Seasonal road closures in effect
Seasonal road closures are in effect for motorized vehicles. The Teton Park Road is closed from the Taggart Lake Trailhead to the Signal Mountain Lodge. The Moose-Wilson Road is closed from the Granite Canyon Trailhead to the Death Canyon Road. More »
Bears are active in Grand Teton
Black and grizzly bears are roaming throughout the park--near roads, trails and in backcountry areas. Hikers and backcountry users are advised to travel in groups of three or more, make noise and carry bear spray. Visitors must stay 100 yards from bears. More »
Pilgrim Creek Road Closure Extended a Second Week: June 17-21
Contact: Public Affairs Office, 307.739.3393
The temporary closure of Pilgrim Creek Road, located between Jackson Lake Lodge and Colter Bay Village, will be extended while a contractor continues to haul and stage gravel along the length of this unpaved road in preparation for an improvement project scheduled for July. This secondary road will be open to public access over the weekend of June 15-16, but will close from Monday, June 17 through Friday, June 21 to all access—including pedestrians—for safety concerns due to movement of heavy trucks.
Park road crews will use the stockpiled gravel to resurface the road later in July. This work is necessary to maintain a serviceable roadbed that becomes rougher over time with spring runoff and summer traffic.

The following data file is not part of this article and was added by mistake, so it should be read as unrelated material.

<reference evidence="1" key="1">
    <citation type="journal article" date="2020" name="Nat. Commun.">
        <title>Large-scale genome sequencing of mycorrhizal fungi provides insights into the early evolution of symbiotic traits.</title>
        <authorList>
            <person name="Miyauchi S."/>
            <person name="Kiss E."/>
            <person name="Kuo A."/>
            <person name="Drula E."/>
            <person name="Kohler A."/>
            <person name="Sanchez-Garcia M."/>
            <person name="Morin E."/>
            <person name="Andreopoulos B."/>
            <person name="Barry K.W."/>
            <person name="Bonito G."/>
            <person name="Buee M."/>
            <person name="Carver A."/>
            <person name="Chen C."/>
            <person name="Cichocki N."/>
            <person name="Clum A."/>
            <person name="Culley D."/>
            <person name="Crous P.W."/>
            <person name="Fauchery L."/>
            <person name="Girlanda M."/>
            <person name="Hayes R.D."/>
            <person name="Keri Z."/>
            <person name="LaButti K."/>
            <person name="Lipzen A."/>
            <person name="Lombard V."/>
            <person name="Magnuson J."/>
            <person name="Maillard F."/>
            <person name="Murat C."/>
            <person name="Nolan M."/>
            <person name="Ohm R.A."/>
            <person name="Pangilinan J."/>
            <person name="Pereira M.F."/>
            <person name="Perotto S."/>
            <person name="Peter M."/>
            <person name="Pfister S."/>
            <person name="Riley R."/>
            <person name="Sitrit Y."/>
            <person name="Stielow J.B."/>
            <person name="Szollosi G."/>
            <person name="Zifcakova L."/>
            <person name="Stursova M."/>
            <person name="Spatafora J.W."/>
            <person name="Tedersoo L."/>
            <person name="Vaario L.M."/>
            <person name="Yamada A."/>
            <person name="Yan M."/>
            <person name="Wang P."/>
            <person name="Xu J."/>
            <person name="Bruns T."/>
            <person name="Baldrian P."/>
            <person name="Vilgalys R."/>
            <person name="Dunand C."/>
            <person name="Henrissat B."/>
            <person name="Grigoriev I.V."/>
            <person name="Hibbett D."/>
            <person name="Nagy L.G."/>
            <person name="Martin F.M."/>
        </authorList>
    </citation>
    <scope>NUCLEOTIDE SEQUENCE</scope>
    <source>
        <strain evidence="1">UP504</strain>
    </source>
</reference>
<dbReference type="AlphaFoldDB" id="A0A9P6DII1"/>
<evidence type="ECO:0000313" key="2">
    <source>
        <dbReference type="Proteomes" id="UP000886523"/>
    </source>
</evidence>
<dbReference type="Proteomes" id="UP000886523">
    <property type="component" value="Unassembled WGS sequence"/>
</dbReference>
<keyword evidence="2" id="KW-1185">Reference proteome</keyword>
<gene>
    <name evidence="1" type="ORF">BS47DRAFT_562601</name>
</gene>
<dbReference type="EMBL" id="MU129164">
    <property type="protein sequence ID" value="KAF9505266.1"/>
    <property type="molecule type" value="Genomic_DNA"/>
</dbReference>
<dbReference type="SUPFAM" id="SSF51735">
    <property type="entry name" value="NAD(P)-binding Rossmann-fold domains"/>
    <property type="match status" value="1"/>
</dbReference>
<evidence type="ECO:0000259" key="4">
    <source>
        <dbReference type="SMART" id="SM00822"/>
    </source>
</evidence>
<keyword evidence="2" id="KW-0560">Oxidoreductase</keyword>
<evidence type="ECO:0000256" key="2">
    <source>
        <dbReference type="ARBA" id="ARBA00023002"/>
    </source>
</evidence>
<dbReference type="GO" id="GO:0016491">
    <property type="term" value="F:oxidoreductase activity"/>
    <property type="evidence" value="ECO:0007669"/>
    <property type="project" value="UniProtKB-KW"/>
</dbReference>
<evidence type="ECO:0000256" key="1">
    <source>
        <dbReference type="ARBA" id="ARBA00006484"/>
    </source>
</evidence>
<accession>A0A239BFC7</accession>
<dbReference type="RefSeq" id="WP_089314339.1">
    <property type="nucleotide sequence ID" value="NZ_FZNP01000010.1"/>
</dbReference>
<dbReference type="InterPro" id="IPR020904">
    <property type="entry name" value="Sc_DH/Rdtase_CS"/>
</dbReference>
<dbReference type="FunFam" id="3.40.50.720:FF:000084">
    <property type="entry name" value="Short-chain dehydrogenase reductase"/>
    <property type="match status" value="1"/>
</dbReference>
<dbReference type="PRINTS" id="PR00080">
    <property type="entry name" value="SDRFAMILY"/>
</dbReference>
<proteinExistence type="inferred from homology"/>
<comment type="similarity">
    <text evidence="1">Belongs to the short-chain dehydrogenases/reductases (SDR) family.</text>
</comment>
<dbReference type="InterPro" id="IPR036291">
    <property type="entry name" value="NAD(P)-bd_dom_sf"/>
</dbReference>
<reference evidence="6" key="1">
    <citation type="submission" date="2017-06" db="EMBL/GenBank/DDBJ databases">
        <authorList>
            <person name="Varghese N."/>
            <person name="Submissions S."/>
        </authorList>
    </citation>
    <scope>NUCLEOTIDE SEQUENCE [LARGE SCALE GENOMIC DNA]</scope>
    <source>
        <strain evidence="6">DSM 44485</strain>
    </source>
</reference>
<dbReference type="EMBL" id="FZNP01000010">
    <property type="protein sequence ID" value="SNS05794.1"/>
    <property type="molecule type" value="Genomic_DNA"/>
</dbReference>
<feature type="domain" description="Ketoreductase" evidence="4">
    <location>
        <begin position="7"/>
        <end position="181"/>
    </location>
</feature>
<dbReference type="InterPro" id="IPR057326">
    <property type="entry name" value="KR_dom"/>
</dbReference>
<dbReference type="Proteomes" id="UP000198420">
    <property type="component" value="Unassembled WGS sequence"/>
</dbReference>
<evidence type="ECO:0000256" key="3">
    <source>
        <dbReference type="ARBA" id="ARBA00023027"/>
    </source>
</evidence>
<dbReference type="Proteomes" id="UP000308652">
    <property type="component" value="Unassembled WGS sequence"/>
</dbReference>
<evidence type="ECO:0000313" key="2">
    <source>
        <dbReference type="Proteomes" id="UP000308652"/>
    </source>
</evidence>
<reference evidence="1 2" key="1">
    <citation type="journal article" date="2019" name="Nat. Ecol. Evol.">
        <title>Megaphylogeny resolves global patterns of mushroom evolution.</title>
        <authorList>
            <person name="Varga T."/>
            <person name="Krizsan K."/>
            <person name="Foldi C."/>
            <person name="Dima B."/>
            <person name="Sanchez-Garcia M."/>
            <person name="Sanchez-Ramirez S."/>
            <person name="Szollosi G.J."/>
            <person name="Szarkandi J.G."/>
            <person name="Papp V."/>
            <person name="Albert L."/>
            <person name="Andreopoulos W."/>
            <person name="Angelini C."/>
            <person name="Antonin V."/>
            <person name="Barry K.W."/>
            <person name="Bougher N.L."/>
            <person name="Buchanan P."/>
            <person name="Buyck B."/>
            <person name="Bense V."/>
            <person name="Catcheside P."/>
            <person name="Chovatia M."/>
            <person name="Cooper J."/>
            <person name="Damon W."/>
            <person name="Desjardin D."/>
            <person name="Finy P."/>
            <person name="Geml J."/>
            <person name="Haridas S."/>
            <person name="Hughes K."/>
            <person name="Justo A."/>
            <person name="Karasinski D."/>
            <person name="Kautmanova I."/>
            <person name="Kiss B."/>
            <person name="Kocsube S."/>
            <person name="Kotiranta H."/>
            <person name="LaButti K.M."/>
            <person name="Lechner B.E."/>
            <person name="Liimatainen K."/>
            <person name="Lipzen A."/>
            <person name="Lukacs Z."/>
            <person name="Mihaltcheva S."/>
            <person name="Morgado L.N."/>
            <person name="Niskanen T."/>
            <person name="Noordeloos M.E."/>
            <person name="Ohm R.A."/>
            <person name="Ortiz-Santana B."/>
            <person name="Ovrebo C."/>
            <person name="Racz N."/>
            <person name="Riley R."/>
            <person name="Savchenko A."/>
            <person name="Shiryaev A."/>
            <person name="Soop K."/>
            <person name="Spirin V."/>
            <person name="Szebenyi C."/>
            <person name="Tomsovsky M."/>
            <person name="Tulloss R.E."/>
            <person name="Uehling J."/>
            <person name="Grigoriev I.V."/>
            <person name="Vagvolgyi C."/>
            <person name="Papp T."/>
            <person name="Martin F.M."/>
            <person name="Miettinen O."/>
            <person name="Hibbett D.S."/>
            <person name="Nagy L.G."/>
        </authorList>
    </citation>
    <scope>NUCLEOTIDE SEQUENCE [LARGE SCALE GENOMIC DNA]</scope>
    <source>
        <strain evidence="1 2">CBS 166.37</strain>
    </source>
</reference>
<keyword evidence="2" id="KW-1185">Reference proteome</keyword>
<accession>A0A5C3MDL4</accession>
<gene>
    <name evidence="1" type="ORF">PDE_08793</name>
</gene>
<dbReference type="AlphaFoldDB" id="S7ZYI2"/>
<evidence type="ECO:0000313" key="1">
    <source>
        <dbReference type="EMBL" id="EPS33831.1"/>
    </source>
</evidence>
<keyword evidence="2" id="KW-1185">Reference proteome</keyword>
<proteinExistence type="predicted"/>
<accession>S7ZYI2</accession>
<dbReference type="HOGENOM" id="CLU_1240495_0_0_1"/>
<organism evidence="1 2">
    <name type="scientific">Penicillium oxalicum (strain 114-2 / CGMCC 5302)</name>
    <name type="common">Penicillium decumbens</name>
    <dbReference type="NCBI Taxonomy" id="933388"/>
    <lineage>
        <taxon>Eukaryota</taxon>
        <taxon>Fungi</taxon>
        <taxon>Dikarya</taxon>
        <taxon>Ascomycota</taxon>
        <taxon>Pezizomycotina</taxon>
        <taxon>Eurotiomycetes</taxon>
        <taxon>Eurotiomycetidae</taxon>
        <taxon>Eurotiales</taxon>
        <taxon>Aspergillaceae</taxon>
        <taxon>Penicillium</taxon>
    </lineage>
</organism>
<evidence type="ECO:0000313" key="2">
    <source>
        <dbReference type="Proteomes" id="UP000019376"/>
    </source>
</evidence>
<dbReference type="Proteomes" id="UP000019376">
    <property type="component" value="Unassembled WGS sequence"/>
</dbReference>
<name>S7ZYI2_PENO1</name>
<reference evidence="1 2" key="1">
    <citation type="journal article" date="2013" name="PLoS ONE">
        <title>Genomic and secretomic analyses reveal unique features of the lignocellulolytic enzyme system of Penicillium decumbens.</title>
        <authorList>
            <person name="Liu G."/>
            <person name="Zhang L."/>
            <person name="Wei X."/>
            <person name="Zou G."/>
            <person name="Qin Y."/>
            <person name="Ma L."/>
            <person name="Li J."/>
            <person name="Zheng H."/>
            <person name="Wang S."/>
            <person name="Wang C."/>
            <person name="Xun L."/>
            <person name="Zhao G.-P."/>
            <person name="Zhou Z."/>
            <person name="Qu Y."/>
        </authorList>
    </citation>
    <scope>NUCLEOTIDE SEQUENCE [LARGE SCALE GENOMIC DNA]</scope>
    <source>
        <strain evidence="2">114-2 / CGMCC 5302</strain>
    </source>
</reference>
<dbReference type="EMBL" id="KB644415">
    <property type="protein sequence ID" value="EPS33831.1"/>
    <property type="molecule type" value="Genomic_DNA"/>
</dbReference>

There will be marked barricades shortly after the unpaved road begins to alert drivers of the public closure. Parking is not permitted between the main park road and the marked barricades to allow for access by the gravel trucks.
Roadwork schedules may change or be delayed due to weather, equipment malfunction or other extenuating circumstances.
For current road conditions, contact the Grand Teton road information hotline at 307.739.3614.
Did You Know?
Did you know that the black stripe, or dike, on the face of Mount Moran is 150 feet wide and extends six or seven miles westward? The black dike was once molten magma that squeezed into a crack when the rocks were deep underground, and has since been lifted skyward by movement on the Teton fault.